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45 Cards in this Set

  • Front
  • Back
four flyways from west to east
Pacific - Central -Mississippi - Atlantic
amount of wetlands
-1800 = 215 million acres contiguous U.S.
-2000 = 99 million (only 46% remains)
of 99 million acres of wetlands remaining
-5.2 million acres estuarine wetlands
-39.0 million acres emergent vegetation, scrub shrub
-49.7 million acres forested
natural causes of wetland loss
human-caused wetland losses
-agriculture, urbanization, open water
-primarily agricultural on freshwater systems
-primarily open water on freshwater systems (canals, port and marina development, erosion control)
specific areas of severe wetland loss
-California - once had 4-5 million acres, now have less than 500,000 acres
-Iowa - once 2.3 million acres, 26,500 in 1980
-Prairie Potholes (N and S Dakota) - had 7 million, now 3 million
-lower Miss. River Valley - only 20% of original bottomland hardwoods remain
wetlands gained
-107.7 million acres
-mostly in East/Central
Reesources Inventory - 4 methods
1. Breeding population size estimates
2. Predicting production
3. Check on last year's production estimates (includes the parts survey)
4. Fall and winter surveys
Breeding Population Size estimate
-aerial surveys begun in 1947, standardized in 1955
-May-June survey of breeding area for pop. and # ponds
-July survey for broods
-cooperative effort between Canadian WS and USFWS (May)
more about Breeding Population Size estimate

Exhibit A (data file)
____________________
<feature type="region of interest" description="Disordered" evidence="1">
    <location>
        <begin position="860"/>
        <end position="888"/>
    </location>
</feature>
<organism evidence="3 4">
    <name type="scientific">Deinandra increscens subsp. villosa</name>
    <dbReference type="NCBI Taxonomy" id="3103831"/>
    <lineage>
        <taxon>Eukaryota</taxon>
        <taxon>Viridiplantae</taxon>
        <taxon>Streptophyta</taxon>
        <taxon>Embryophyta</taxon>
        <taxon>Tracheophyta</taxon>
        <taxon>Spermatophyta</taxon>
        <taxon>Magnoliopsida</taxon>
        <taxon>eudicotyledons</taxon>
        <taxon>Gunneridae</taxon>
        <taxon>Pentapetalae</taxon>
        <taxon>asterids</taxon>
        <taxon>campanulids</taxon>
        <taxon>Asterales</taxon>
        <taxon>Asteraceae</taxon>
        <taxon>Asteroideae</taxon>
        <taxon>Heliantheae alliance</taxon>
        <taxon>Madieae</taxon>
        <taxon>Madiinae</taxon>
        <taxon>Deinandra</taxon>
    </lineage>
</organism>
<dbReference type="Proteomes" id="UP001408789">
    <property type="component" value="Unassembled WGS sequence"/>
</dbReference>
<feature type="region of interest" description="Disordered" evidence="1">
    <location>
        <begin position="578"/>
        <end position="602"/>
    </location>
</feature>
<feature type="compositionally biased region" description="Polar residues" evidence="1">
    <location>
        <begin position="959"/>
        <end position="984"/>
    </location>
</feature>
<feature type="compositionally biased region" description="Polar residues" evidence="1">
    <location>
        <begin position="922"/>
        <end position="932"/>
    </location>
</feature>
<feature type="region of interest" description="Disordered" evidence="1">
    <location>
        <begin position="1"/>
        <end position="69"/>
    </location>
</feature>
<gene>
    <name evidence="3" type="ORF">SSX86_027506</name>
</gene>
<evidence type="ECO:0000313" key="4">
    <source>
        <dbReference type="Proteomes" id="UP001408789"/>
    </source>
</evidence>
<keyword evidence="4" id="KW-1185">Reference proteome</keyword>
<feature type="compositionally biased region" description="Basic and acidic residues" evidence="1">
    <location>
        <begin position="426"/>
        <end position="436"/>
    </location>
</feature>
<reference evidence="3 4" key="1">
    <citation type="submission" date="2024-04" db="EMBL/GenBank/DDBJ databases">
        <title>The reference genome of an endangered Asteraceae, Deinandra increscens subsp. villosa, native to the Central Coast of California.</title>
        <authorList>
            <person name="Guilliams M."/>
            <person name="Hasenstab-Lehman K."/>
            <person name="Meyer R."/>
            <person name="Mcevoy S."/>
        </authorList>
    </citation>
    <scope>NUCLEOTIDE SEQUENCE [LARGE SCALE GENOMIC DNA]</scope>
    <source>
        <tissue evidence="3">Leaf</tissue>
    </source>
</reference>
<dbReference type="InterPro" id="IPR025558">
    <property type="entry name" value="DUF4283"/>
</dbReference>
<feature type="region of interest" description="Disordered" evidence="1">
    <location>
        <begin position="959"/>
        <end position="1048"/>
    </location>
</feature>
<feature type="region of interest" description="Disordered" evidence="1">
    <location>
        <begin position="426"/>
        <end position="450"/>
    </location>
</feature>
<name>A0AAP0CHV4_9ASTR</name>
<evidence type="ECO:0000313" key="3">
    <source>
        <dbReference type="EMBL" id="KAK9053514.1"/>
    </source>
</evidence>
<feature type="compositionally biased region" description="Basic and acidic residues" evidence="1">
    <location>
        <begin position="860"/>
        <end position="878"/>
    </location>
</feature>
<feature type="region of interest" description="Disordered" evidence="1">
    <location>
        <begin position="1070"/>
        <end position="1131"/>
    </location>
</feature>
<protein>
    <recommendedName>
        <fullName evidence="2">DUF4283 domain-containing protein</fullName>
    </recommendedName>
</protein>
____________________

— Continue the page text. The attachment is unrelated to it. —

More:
-1/4 mile wide transects, 150 feet above ground at 100 mph
-pilot counts to left, observer to right, 1/8 mile strip
-record species, sex, group size of 20 species
-total transect length 85000 miles
-transects 14 miles apart in potholes, up to 60 miles apart in forests
-covers 2-3% total breeding habitat, 3.5 million km2
-some birds missed, so ground routes cover 100 ponds (5 miles long) to correct for count
correction factor
-air:ground ratio
1-air/ground ratio is CF
-creates visibility index
-1.3 for scoters, go up to 10 for green-winged teal
Predicting Production
-Waterfowl Production and Habitat Survey
-since 1950, usually July 12-15
-estimates broods on 2 million km2, # wetlands still holding water, # ducks still nesting
-survey done by plane, observer only covers 1/16th of mile
-no ground truthing
Predicting Population - 4 types of data collected
a. # of class I, Class II, and Class III broods by species
b. mean # ducklings in class II and III broods
c. # paired and single (male and female) ducks by species
d. # of ponds
Check on last year's production estimates
Waterfowl Harvest Survey
-mail questionnaire
-parts survey (Cooperative Parts Collection Survey)
Fall and Winter Survey (Midwinter survey)
-began in 1930s
-fall aerial surveys for snow geese, brants, swans (better because of differences in plumage)
-winter - aerial surveys in Dec. and Jan
-not done by transects, but by water body
-only 1/3 to 1/2 breeding counts, but useful for wintering distribution of birds
-best for geese
Fall and Winter survey attempts to get estimates of numbers in what areas?
-areas with lots of birds
-National Wildlife Refuges, state areas, major lakes and rivers, Gulf Coast, other wintering places
fall flight
-adults in fall + young
-ranges from 80-100 million birds
objectives of annual regulations concerning migratory waterfowl
1. regulate harvest to protect migratory bird populations
2. maintain acceptable pops and reproductive capabilities by recreationa/harvest opportunities
3. prevent crop degradation by migrating game birds
4. distribute hunting opps for migratory birds as equitably as possible along migration routes
5. limit accidental take of nontarget species where confusion might exist
Habitat management for waterfowl - 2 major aspects
1. production
2. wintering
When is predator management justified in wildlife management context?
1. reintroductions or introductions
2. t & e species management